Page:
A composer of film music tells a director the story of where he got his inspiration for his current piece. There's a house in Dorset that the locals call the House of Strange Music; they say that a ghostly melody can be heard that conjures up visions of the past residents, a dysfunctional family named Merryman. Young Francis (Laurence Harvey), a composer and pianist, resents the fact that his older brother John (Alexander Archdale), a violinist, has control of the family estate until his death. Both live in the house along with Francis's wife Elaine; a third brother, the passive Noel who is engaged to Lucy; and the feisty housekeeper Tessa. Francis has been racking up gambling debts and signing John's name to the IOUs, and now John, who is plagued with a weak heart, has had enough and takes steps to disassociate himself from Francis. But Francis is one step ahead and during an angry confrontation, he goads John into a heart attack. John dies and Francis seems to get what he wanted—until strange sounds and visions make the family believe that John's ghost may be haunting the house.

This little-known film is a gem of a Gothic thriller; it has some of the shortcomings of a low-budget B-film—some plot holes, mostly so-so acting—but it also has the young Laurence Harvey (pictured) in his first film role and, though I'm not particularly a fan of his, he is very good here, carrying the movie and standing head and shoulders above the rest of the cast. The other actors are fair to middling—the strongest being John Teed as Noel and Grace Arnold as Tessa—and it might have been fun to see Harvey enact his role with stronger actors opposite him. But as it is, Harvey has a bit of an Anthony Perkins-Psycho vibe, especially early on. He has a tendency to smirk which some critics think is a fault, but I think it's perfectly in tune with his character. At heart, this is a psychological thriller with a ghost story overlay and a nicely ambiguous ending. The frame story, which features George Melachrino playing himself as a film music composer, is an awkward fit with the rest of the story, but it is unusual. Recommended. [TCM]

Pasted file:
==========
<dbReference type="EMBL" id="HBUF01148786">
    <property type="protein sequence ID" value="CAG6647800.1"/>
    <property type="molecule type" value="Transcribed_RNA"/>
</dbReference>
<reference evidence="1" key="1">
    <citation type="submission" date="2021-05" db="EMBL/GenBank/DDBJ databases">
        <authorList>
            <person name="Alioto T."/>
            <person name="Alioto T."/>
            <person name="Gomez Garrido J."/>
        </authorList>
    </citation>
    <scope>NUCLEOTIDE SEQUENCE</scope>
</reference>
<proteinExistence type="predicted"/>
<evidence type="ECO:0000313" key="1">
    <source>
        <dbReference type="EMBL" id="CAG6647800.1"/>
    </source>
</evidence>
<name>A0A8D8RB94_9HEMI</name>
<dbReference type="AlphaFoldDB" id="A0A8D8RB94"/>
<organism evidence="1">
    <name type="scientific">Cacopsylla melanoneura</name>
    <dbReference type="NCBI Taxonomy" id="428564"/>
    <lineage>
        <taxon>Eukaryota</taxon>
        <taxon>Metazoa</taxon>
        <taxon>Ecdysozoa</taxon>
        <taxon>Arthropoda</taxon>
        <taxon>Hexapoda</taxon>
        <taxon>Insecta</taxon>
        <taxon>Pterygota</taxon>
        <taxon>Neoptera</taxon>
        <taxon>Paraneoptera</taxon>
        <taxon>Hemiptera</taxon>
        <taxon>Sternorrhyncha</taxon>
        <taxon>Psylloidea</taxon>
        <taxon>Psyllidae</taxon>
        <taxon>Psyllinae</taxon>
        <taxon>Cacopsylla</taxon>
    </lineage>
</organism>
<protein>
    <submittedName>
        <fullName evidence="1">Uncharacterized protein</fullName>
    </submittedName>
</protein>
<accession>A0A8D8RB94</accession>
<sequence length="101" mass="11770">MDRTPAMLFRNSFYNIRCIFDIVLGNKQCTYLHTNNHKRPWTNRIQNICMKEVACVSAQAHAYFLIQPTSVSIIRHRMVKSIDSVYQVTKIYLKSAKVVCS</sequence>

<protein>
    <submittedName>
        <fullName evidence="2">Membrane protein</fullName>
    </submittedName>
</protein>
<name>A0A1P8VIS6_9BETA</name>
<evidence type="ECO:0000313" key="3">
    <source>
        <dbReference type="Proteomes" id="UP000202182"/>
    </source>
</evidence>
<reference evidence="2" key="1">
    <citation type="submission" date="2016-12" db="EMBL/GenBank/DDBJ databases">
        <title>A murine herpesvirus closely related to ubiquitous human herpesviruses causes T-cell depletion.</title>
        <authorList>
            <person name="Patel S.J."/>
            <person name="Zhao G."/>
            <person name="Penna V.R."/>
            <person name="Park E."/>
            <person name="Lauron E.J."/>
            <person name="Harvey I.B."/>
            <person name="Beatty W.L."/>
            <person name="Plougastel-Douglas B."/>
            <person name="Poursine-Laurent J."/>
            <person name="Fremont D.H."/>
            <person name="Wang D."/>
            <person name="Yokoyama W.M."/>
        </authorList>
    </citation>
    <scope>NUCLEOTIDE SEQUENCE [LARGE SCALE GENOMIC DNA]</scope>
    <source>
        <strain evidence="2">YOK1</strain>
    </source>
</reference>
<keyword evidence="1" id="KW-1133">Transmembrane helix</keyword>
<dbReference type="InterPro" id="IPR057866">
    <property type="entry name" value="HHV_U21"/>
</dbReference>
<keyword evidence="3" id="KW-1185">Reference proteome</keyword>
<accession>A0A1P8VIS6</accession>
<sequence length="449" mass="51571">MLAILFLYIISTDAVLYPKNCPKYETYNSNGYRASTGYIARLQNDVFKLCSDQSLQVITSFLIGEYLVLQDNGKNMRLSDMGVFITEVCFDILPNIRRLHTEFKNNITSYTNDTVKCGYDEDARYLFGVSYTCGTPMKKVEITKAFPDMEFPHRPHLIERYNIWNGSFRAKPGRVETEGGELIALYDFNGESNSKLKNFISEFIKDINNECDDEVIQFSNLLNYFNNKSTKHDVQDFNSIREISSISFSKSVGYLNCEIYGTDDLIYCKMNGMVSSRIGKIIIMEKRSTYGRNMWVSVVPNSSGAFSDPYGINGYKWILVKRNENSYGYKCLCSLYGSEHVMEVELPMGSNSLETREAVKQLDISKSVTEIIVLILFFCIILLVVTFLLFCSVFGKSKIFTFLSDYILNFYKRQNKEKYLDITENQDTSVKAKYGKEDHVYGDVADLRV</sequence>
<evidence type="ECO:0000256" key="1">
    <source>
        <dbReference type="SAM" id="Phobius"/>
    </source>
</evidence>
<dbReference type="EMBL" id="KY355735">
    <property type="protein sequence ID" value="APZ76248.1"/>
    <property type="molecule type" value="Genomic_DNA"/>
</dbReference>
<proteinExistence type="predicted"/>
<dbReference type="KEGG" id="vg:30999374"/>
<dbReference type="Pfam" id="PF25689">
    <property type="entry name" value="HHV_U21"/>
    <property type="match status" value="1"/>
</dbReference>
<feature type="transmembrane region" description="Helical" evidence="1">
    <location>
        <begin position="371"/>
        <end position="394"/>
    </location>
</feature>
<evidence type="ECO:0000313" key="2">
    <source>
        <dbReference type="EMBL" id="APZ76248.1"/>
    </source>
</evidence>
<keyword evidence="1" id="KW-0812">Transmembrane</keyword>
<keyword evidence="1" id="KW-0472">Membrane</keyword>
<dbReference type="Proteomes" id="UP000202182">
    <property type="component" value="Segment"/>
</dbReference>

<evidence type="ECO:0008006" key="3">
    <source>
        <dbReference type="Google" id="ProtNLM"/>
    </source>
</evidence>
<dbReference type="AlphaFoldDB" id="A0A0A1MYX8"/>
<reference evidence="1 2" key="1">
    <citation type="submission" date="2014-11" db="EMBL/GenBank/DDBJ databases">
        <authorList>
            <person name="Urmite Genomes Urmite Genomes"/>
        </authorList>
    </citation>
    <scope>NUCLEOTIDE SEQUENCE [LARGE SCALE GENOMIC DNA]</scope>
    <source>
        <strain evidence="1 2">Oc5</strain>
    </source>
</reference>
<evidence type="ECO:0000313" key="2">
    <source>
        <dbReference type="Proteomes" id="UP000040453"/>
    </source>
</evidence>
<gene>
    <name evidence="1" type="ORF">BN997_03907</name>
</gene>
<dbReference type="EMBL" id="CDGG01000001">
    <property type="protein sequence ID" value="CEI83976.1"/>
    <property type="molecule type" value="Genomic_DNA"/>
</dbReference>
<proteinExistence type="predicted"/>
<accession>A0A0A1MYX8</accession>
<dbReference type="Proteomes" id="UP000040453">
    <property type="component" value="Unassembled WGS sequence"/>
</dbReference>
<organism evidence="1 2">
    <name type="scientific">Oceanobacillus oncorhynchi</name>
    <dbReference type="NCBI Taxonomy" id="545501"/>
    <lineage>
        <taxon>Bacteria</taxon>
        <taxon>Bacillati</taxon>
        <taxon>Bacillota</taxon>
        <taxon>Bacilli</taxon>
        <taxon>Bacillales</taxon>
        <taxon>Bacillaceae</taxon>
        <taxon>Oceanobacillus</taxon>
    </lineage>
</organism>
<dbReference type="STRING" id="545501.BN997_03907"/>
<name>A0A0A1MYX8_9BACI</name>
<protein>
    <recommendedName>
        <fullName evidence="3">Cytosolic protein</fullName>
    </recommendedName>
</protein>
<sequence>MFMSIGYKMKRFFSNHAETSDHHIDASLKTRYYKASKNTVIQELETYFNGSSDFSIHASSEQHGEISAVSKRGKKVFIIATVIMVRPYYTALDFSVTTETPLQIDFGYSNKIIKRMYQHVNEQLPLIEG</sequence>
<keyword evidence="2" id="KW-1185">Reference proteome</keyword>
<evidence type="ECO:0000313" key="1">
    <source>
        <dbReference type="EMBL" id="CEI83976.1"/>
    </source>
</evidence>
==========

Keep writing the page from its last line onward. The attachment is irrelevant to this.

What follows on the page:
Monday, October 10, 2016


George Peppard climbs up soaking wet to the highway from a wrecked car; he has amnesia so he just keeps walking until he comes to a bar where people seem to know him—and they don't especially like him. Turns out he's a playboy-type (even though he's married to Elizabeth Ashley), son of a rich but dying father (Herbert Marshall). The family is particularly disliked right now because Peppard's brother-in-law (Roddy McDowell) is pushing to sell the family factory, which would throw many townspeople out of work. The pianist at the bar (Arte Johnson) seems to loathe Peppard; we soon find out that Peppard was having an affair with his wife (Sally Kellerman). Even worse, when the police find Peppard's car in the river, they find the dead body of Kellerman and want to charge him with murder. Of course, the amnesiac Peppard is a nicer guy than the playboy Peppard, but can he patch things up with his wife, stop the sale of the factory, and get out of the murder charge?

This is not the most original plotline and it becomes predictable pretty quickly, but the movie is generally entertaining—if you can buy the "amnesia change" aspect of the story, which is a tried and true plot device in literature and movies. The young and handsome Peppard (pushing 40 but looking younger) does a nice job in the lead role, managing to convey a certain personality emptiness without coming off as vacuous. Ashley—his wife in real life at the time—has to work with a character that is not well-rounded and so doesn't make  much of an impression. Better are the nasty, brittle Roddy McDowell (gay subtext, of course) and the nastier Arte Johnson, who banishes all thoughts of his comic character on Laugh-In. A strong supporting cast helps: Mona Washbourne as Peppard's aunt, Robert Webber as a cop, and Arthur O'Connell as a doctor. This was Herbert Marshall's last film—he died a year later—and he plays an uncommunicative stroke victim whom McDowell is trying to get around in order to sell the factory. Funniest (unintentionally) line: a rider showing off says about his horse, "Watch me put the wench through her paces—she’s all woman!" Style-wise, it's shot like a TV movie but the widescreen angles are often filled with nice background detail. [DVD]

Friday, October 07, 2016